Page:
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32, 36 roles rim standard

and_wooxand_woox Posts: 12
edited July 2008 in MTB workshop & tech
I was searching about wich one of the rims are considered standard by most bike manufectures, meaning wich is a more popular type (more rims available, rubs), but only found info regarding wich is the stiffer.
Wich type do you belive is the popular and has more future regarding manufactures making more parts to it, the 32 or the 36 hole rim?
Thank you


  • nicklousenicklouse Posts: 50,675 Lives Here
    there is no standard.
    neither is most popular.
    "Do not follow where the path may lead, Go instead where there is no path, and Leave a Trail."
    Parktools :?:SheldonBrown
  • and_wooxand_woox Posts: 12
    But didn't 36 holes come before and 32 beeing more of a current kind?
  • supersonicsupersonic Posts: 82,708 Lives Here
    Not really. 32 is more common on midrange bikes, 36 on budget bikes, and 24 and 28 on top end bikes. So no real answer!
  • nicklousenicklouse Posts: 50,675 Lives Here
    also bike use/design has bearing on the number of spokes.

    some bikes have 32 on the front and 36 on the rear.
    "Do not follow where the path may lead, Go instead where there is no path, and Leave a Trail."
    Parktools :?:SheldonBrown
  • SplasherSplasher Posts: 1,528
    I would say more bikes come as standard with 32 hole rims but I'm not sure what's driving your question. Are you just curious or do you want to do something with the information.
    "Internet Forums - an amazing world where outright falsehoods become cyber-facts with a few witty key taps and a carefully placed emoticon."
  • BikedevilBikedevil Posts: 1,156
    To through a spanner in the works I have 36 on the front and 48 on the rear 8)
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  • and_wooxand_woox Posts: 12
    Thanks for the info that was what i was looking for.
  • nicklousenicklouse Posts: 50,675 Lives Here
    some of my bikes have 32 front and 36 rear, one like Bikedevil's is 36/48 one is 32/32......

    but what you may be wanting is this
    How Many Spokes?
    Up until the early 1980s, virtually all adult bikes had 72 spokes.
    32 front/40 rear was the standard for British bikes, 36 front and rear for other countries. The exception was super-fancy special purpose racing wheels, which might have 32 spokes front and rear.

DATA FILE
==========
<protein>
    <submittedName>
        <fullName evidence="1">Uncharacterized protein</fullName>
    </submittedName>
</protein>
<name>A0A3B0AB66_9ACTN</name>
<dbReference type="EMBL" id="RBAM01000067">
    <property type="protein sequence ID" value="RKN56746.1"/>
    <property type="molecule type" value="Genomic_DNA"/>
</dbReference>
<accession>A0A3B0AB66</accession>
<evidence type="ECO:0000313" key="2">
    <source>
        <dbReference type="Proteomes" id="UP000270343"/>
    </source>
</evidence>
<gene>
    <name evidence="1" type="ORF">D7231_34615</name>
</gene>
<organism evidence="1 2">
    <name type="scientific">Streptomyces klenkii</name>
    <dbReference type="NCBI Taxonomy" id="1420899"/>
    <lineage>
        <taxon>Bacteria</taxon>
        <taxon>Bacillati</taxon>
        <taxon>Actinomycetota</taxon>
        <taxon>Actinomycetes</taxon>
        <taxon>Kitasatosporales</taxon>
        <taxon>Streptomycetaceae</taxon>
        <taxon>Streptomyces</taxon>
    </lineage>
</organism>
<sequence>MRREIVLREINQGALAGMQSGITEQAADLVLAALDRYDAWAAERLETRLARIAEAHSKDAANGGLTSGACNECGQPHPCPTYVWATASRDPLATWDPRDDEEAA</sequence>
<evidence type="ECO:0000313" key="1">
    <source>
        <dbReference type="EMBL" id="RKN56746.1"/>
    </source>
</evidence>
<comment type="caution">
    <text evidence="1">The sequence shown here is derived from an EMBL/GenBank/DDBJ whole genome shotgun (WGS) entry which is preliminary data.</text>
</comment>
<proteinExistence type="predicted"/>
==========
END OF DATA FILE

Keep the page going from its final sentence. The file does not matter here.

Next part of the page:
The Great Spoke Scam: In the early '80s a clever marketeer hit upon the idea of using only 32 spokes in wheels for production bikes. Because of the association of 32 spoke wheels with exotic high performance bikes, the manufacturers were able to cut corners and save money while presenting it as an "upgrade!" The resulting wheels were noticeably weaker than comparable 36 spoke wheels, but held up well enough for most customers.

    Since then this practice has been carried to an extreme, with 28, 24, even 16 spoke wheels being offered, and presented as it they were somehow an "upgrade."

    Actually, such wheels normally are not an upgrade in practice. When the spokes are farther apart on the rim, it is necessary to use a heavier rim to compensate, so there isn't usually even a weight benefit from these newer wheels!

    This type of wheel requires unusually high spoke tension, since the load is carried by fewer spokes. If a spoke does break, the wheel generally becomes instantly unridable.

    If you want highest performance, it is generally best to have more spokes in the rear wheel than the front. For instance, 28/36 is better than 32/32 People very rarely have trouble with front wheels:

    Front wheels are symmetrically dished

    Front wheels carry less weight

    Front wheels don't have to deal with torsional loads (unless there's a hub brake)

    If you have the same number of spokes front and rear, either the front wheel is heavier than it needs to be, or the rear wheel is weaker than it should be.
    "Do not follow where the path may lead, Go instead where there is no path, and Leave a Trail."
    Parktools :?:SheldonBrown
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